- Cocos pygmy angelfish larvae (Centropyge joculator) were raised from captive-spawned eggs at 77-79F on wild copepods and artemia.
- The larval duration was 100 days.
- First record of Cocos pygmy angelfish culture.
The Cocos Pygmy Angelfish is only known from Cocos-Keeling and Christmas Island in the southeastern Indian Ocean. The species most frequently inhabits steep rubble slopes and reef drops between 50 and 230 feet, where it forms harems of up to six individuals. The Cocos Pygmy Angelfish is rarely sin the trade; however, its is considered a relatively hardy species. Adults reach to 4.5 inches. While no distinct color differences exist, dorsal and anal fins are more elongate in males than in females.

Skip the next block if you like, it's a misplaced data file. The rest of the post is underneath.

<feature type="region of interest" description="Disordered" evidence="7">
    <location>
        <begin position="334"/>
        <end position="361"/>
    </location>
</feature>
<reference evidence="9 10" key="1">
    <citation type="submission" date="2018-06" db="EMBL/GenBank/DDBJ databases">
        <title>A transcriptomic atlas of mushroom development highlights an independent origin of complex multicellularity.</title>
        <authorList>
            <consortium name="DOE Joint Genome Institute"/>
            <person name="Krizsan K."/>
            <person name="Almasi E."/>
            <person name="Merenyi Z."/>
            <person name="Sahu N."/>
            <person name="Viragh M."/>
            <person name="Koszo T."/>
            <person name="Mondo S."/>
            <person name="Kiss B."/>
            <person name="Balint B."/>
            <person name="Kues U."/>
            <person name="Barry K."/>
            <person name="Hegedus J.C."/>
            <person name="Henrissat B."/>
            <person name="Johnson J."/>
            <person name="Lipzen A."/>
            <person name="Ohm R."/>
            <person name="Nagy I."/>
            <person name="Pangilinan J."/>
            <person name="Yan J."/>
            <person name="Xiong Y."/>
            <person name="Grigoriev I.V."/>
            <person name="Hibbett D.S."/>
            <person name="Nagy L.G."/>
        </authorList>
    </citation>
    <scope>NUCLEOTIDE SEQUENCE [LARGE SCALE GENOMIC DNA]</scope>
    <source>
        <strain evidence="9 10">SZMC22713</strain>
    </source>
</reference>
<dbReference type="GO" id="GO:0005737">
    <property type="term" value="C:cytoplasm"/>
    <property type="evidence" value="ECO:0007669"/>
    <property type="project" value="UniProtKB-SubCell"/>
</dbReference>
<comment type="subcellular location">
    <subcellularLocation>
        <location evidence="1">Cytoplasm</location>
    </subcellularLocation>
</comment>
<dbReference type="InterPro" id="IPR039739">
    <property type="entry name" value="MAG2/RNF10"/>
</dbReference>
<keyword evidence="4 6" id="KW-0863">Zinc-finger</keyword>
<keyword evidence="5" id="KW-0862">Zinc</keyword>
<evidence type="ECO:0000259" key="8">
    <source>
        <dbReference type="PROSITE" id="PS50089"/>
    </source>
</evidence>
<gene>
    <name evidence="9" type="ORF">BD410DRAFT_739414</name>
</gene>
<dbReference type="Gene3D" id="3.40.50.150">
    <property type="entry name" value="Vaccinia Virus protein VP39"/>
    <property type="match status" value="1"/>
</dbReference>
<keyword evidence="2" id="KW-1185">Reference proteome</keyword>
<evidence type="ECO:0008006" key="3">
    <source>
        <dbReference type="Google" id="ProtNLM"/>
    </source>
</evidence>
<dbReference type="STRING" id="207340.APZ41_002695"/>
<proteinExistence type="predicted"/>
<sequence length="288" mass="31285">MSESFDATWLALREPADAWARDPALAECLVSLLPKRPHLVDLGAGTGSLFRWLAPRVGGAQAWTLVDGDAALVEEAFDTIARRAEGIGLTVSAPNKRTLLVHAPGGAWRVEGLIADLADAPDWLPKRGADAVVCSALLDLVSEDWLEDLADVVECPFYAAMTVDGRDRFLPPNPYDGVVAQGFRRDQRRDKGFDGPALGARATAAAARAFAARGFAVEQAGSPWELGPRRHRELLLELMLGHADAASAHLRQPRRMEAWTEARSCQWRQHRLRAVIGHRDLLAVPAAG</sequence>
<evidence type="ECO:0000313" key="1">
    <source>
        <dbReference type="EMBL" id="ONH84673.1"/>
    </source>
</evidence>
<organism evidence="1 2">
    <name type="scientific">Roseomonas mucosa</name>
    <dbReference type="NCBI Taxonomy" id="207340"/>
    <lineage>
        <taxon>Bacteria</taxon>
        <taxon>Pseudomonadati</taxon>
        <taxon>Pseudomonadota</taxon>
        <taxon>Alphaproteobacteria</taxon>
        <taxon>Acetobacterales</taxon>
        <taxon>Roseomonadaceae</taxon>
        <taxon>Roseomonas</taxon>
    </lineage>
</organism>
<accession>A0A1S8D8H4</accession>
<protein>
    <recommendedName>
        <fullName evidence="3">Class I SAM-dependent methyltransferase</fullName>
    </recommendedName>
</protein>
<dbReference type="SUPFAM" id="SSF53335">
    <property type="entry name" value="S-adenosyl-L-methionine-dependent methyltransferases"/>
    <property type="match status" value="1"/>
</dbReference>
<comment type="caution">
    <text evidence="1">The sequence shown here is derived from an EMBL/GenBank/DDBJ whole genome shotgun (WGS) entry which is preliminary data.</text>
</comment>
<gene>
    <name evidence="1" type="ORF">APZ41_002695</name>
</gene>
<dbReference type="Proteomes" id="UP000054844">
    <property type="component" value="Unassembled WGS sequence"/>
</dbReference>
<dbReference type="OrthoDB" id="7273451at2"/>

My C. joculator pair was easily conditioned to produce large fertile spawns during the production periods. Unfortunately, the larvae proved exceptionally difficult to rear through the later post-larval stages. Good survival was obtained up to settlement, at which time the larvae went through an extended period of delayed metamorphosis that – similar to C. debelius – lasted over 50 days. Settlement is a critical period for most marine fish species and mortality increases the longer this process is delayed. As a result, only a few individuals became juveniles.